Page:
Thanks to a Supreme Court ruling in June, religious schools in Maine can participate in the state’s tuition program. So why aren’t they signing up?
“Their hands are tied. The state said you can take the money, but we’ll tie your hands,” Maine parent David Carson, whose family was a plaintiff in the case, Carson v. Makin, told the Associated Press.
The hand-tying is a reference to state Attorney General Aaron Frey’s statement about the case, released on the same day of the Court’s ruling, denigrating religious schools’ beliefs and religious practices and warning that religious schools will have to abide by the state’s anti-discrimination laws in the Maine Human Rights Act.
“The education provided by the schools at issue here [i.e., religious schools] is inimical to a public education,” Frey claimed. “They promote a single religion to the exclusion of all others, refuse to admit gay and transgender children, and openly discriminate in hiring teachers and staff.”
In other words, as one legal analyst explained, “Religious schools can participate in the state’s tuition assistance programs as long as they’re not religious, Frey says.”
In an op-ed in the Bangor Daily News, Jacob Posik, of the Maine Policy Institute, took issue with Frey’s actions.
“[I]t was a surprise to literally no one that this is where the high court would come down on Carson,” Posik wrote. “Yet the attorney general acted shocked by the decision, and is scrambling to change the statute.”
“I found it quite remarkable that, following the ruling, the attorney general’s office and Attorney General Aaron Frey himself immediately began reiterating arguments that the Supreme Court rejected,” Posik also wrote.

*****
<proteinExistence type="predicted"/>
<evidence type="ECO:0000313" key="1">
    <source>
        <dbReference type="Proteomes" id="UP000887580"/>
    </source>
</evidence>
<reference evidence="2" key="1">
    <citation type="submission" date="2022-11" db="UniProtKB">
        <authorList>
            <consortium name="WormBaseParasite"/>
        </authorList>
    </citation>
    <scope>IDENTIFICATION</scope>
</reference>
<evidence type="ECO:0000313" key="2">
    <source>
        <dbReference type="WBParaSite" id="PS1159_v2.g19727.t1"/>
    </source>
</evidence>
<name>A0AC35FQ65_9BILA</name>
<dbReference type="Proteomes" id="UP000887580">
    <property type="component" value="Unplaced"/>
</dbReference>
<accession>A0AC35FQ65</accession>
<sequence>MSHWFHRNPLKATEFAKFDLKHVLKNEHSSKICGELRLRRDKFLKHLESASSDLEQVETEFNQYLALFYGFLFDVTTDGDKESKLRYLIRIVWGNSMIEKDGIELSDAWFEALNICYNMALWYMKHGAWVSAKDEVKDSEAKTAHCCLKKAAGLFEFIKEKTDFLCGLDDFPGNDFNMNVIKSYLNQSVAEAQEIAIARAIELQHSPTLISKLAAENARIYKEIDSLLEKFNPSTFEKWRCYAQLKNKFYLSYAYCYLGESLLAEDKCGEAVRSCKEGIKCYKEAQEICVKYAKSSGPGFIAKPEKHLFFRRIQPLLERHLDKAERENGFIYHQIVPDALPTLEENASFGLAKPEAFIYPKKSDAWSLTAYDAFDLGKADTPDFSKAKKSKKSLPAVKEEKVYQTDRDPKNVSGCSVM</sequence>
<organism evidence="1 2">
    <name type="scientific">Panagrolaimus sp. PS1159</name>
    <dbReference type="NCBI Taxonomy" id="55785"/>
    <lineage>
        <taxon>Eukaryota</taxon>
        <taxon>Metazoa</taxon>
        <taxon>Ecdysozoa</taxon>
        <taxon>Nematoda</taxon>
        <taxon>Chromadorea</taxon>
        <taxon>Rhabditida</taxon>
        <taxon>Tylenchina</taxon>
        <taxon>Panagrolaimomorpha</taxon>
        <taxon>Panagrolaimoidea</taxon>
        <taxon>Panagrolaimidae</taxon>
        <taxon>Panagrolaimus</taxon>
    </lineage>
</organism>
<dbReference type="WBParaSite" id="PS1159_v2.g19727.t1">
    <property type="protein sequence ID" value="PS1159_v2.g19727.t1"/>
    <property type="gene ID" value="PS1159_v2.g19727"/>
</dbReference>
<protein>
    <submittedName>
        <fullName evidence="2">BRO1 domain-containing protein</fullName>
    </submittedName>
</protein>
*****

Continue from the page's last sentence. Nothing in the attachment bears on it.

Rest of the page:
Other critics were similarly puzzled by Frey’s reaction.
“Our AG‘s response to losing this case was simultaneously baffling and offensive,” Carroll Conley, executive director of the Christian Civic League of Maine, told Fox News Digital. “His assertion that sectarian schools are ‘inimical to a public education’ simply for not aligning with the state’s orthodoxy regarding human sexuality is the very definition of bigotry.”
Maine’s tuition program was set up to help cover the education costs of students who don’t have a public option. Only 143 of Maine’s 260 school districts have a public high school.
But since the 1980s, the program has excluded religious schools, dubbed ‘sectarian’ schools by a state statute. That exclusion was struck down as unconstitutional in June’s Supreme Court case.
“That is discrimination against religion,” Chief Justice John Roberts wrote in the majority opinion. “A state’s anti-establishment (of religion) interest does not justify enactments that exclude some members of the community from an otherwise generally available public benefit because of their religious exercise.”
With the door open to state tuition dollars, however, only one religious school has signed up for the program, Marcus Mrowka, a state education spokesperson, told the AP last month.
Bangor Christian Schools president Tom Brown told the AP in an email that “we are processing” the attorney general’s statement, saying that no Bangor students will be receiving state tuition in the fall.
Carson, whose daughter has since left Bangor Christian Schools and is enrolled in college, expressed disappointment in the situation caused by the attorney general.
“It’s disappointing when you do all this and nothing happens,” Carson said. “It’s kind of a circus to me. The Supreme Court says one thing, but the state attorney general just does what he wants to do.”